Although Australian Prime Minister Kevin Rudd distanced himself from his predecessor John Howard’s rhetoric in foreign policies, Australian strategic interest -- to be the influential power in the region -- is still his governing motive.

"The Asia-Pacific region will become more prosperous and its population will continue to grow. As nations grow and become more affluent, they also update their military forces," Rudd said in a speech to the Returned and Service League.

Rudd has indicated there is an increase of "the real growth of the defence budget by three percent per annum 2017–18". Australia was ranked 14th in the world by Stockholm International Peace Research Institute in 2007 in terms of its overall military expenditure.

"If Australia wants to create stability in the region, it is not by creating military muscle and aligning with the U.S., or aligning with other economic powers, it is by empowering, giving more credibility to the region itself," Loro Horta, an associate research fellow at S. Rajaratnam School of International Studies at Nanyang Technological University in Singapore, told IPS.

Apart from sending its troops to lead the ISF, Australia has been providing funding to East Timor. It is one of East Timor’s main donors, apart from Japan and China. It will donate over 100 million dollars over the next four years to the country.

The East Timor security situation has been improving but is still fragile. This is the rationale for the ADF not pulling out of East Timor. Political rivalries are brewing as the early 2009 election looms, and East Timor military reform has not progressed much.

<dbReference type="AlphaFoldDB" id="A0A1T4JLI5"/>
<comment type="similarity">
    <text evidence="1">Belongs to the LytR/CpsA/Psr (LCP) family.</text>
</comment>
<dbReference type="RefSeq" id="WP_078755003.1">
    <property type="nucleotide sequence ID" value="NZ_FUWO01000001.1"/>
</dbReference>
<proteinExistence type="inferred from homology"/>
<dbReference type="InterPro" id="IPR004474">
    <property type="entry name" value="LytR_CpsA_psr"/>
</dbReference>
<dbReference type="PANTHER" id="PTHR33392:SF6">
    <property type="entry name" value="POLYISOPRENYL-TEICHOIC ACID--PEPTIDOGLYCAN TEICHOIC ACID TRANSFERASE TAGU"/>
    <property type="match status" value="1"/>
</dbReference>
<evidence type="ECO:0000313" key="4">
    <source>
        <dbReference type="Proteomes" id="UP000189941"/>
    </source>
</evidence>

Many were surprised when Gusmao combined the country's security forces -- the Policia National de Timor Leste (PNTL) and Falintil-Forcas de Defesa de Timor Leste (F-FDTL) -- under a joint command.

"F-FDTL should not be acting as a second police force, internal security function is police function, and army is for external security. In East Timor until just recently, the army is quite heavily involved in internal security through the joint command," John Virgoe, a researcher with the Brussels-based independent, non-profit, International Crisis Group (ICG) told IPS.

The "problem within F-FDTL and PNTL has not been solved, particularly within PNTL," said Alkatiri.

This is a crucial problem that the country faces in the future, and urgently needs to be addressed, if the ISF presence in East Timor is to be temporary.

There is an opportunity now for the political elite to put aside their differences and unite, while a secure space is created by the presence of ISF. It is something that the Timorese population is waiting for.

"It is up to Timorese leadership to use the breathing space to give opportunities and create jobs for the people. The problem with Timorese is we are united by an external foreign threat, but when it is not there any more we tend to turn to each other," Horta told IPS.